by John R. Fischer
, Senior Reporter | February 27, 2018
Former GE chairman and CEO Jeffrey Immelt has joined the board of directors of Radiology Partners.
Immelt, who retired
from GE in October after heading it for 16 years, will work with seven other members to oversee the affairs of the California-based physician-led and physician-owned radiology practice, providing his experience as a business and health care leader, as well as insight on how to further develop and improve technology and physician skills and practices.
“We believe that in order for us to reach our full potential, we have to grow distinctively in developing, attracting, maintaining and creating the best physician leaders,” Rich Whitney, CEO of Radiology Partners, told HCB News. “There are not a lot of organizations, unfortunately, in our health care system that have done much in this area. For us, that’s a critical linchpin. We’re a physician-led practice. Physicians typically don’t get a lot of formal leadership training, so it’s an area where we’re investing heavily in leadership academies and programs for our physicians. Jeff spent many years within GE and leading GE globally. There are very few organizations in the same realm in terms of the investments they make and in the deliberate nature of all their leadership development programs. It’s really great to have that kind of context and perspective on our board.”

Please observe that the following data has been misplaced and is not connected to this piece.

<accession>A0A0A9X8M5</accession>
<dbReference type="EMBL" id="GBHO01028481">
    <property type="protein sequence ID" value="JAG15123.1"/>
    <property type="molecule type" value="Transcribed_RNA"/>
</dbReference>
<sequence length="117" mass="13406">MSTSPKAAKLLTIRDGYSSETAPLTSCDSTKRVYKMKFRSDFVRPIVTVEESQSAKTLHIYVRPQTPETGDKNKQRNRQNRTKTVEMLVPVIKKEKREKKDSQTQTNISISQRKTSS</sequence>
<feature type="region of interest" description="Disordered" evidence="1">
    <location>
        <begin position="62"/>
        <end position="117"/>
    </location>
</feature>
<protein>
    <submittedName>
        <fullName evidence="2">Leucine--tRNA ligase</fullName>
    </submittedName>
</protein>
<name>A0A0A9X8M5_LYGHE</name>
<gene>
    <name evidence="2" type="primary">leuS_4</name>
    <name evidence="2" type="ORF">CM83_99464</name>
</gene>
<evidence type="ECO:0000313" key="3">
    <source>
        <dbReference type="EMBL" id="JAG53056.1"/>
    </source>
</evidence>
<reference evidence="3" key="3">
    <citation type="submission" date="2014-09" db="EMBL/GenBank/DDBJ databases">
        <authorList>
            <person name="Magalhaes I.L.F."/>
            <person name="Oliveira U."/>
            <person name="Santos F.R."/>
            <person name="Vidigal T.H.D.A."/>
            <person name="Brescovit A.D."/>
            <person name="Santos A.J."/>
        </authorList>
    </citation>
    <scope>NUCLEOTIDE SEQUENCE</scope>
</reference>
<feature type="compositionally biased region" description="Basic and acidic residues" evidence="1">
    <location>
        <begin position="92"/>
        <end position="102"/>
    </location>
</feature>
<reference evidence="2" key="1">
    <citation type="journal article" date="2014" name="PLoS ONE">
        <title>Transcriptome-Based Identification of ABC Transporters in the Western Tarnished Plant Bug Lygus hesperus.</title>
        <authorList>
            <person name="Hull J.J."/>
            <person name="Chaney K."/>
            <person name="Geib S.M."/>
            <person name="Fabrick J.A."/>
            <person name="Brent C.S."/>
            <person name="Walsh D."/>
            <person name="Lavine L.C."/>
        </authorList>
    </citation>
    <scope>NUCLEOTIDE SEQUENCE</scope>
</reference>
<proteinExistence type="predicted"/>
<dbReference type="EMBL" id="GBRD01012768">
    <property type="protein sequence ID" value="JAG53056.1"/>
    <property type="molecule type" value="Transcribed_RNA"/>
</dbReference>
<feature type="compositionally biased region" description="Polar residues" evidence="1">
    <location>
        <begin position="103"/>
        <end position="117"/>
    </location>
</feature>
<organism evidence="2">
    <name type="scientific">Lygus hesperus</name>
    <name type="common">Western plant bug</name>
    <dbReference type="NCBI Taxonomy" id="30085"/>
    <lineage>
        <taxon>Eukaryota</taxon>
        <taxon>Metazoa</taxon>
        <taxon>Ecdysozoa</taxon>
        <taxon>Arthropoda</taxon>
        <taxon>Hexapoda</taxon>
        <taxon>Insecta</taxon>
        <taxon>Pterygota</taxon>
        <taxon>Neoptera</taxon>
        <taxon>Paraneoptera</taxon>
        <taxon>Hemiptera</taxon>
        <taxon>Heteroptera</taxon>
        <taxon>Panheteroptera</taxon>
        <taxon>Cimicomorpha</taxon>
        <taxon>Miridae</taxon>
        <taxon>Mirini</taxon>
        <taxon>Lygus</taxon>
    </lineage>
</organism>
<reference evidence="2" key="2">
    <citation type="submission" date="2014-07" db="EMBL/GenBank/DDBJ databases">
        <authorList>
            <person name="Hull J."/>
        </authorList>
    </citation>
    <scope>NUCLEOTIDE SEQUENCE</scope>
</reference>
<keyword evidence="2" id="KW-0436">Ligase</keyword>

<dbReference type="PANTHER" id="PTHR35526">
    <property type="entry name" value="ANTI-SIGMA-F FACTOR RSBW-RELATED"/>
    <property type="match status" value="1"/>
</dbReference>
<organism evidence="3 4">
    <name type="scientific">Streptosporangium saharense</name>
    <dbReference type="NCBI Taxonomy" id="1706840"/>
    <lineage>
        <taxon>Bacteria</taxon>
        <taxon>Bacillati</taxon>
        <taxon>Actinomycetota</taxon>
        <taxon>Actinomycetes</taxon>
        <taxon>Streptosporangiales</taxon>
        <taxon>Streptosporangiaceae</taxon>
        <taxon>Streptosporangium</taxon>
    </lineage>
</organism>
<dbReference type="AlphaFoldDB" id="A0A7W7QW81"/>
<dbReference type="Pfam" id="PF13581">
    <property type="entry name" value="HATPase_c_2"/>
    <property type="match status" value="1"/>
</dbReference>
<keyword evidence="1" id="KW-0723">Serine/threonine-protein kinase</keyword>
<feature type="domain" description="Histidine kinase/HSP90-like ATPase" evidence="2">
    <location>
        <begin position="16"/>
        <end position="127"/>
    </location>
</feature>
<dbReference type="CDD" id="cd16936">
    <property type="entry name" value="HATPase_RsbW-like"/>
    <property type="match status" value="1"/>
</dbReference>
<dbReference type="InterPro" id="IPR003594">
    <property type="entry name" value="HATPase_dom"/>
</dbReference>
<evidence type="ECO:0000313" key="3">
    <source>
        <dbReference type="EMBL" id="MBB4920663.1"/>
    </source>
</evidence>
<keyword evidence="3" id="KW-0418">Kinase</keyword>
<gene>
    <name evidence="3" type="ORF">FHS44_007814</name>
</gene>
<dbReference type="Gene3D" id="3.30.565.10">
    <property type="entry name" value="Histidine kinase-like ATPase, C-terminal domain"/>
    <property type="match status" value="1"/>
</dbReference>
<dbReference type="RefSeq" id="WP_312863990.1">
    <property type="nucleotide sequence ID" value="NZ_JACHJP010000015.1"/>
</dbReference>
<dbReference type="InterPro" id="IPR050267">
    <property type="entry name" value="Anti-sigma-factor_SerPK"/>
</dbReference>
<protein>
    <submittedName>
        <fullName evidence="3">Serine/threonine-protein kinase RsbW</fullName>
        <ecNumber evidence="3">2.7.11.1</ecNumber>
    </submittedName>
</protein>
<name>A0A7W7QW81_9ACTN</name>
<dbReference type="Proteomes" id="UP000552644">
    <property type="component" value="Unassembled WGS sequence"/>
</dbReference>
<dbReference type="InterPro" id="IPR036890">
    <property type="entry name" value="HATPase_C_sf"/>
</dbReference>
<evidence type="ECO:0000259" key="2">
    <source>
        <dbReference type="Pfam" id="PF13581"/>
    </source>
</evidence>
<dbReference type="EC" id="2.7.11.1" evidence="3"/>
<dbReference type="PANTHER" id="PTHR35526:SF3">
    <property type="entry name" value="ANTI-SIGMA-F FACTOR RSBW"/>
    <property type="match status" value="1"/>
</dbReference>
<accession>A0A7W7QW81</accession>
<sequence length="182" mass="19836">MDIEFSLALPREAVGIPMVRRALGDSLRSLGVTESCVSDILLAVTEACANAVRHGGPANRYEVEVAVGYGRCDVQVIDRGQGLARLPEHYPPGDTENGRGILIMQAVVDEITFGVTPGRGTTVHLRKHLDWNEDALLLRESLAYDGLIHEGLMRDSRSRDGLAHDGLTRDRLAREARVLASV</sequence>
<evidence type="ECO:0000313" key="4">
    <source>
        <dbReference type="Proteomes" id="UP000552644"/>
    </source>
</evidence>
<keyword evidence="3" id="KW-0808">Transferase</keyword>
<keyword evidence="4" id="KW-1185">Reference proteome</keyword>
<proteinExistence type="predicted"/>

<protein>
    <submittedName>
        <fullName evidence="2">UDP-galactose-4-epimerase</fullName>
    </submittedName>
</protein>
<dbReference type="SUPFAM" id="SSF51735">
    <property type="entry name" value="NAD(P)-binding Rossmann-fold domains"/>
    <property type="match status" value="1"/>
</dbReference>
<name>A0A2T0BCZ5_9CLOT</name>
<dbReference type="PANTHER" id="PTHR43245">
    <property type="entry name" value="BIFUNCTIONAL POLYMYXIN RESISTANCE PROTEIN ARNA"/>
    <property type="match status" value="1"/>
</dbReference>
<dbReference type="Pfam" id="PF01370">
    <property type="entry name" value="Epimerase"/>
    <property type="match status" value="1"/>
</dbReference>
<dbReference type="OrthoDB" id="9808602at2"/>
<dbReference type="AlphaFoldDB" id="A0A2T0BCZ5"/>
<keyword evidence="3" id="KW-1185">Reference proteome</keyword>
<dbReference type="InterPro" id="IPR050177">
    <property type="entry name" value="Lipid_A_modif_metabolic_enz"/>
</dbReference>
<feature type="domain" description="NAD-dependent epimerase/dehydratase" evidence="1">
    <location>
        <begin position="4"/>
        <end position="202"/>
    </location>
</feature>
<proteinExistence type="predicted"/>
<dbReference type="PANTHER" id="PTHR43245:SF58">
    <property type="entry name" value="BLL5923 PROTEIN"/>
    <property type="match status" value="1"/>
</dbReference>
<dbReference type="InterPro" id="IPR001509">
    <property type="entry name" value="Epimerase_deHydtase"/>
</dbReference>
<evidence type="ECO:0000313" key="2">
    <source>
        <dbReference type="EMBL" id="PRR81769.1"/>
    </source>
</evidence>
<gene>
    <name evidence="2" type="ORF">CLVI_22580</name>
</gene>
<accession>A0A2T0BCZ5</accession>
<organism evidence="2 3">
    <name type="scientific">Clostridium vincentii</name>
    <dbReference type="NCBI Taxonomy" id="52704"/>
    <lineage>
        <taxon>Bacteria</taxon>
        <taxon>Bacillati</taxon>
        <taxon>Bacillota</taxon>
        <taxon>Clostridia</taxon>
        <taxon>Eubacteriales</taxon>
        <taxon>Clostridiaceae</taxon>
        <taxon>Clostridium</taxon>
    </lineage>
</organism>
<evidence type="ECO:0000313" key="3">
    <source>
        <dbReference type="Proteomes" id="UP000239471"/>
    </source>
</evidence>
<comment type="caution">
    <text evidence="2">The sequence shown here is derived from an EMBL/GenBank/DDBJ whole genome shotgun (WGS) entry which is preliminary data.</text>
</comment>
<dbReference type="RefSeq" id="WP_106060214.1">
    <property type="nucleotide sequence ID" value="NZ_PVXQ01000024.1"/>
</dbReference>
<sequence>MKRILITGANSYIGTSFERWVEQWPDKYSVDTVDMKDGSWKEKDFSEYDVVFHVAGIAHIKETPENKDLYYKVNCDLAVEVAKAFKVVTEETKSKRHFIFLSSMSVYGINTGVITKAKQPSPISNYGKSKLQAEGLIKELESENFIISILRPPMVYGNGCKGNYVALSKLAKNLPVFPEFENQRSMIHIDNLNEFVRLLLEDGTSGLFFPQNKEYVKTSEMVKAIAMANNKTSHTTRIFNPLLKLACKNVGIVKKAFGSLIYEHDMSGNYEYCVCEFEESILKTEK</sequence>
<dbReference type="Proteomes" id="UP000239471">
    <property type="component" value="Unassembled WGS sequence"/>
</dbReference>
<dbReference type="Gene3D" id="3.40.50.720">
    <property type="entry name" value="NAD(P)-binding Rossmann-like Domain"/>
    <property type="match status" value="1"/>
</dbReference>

Immelt ascended to the role of CEO after serving as president and CEO of GE Medical Systems, now known as GE Healthcare, where his work helped transform the company into a $20 billion leader in imaging and information technology.
As head of the complete enterprise, Immelt oversaw the work of more than 300,000 employees spread across 170 countries, and led efforts to invest
in radiology and physician leadership.
Much of his focus involved advancing technology and digitizing
health care and a variety of other industries, a trait that RP hopes will assist it in maximizing the full potential of new technologies.
“As we look forward to the next decade, with the coming advent of machine technologies like machine learning and artificial intelligence, we are navigating how to take advantage of those emerging technologies to add more services, to significantly advance the quality and the value of the services that we offer,” said Whitney. “At the same time, we hope to position ourselves maximally from a strategic standpoint as those technologies will likely be very disruptive to the health care system overall and certainly, by the nature of our work, radiology is one of those areas where technology is likely to be used earlier than in other places.”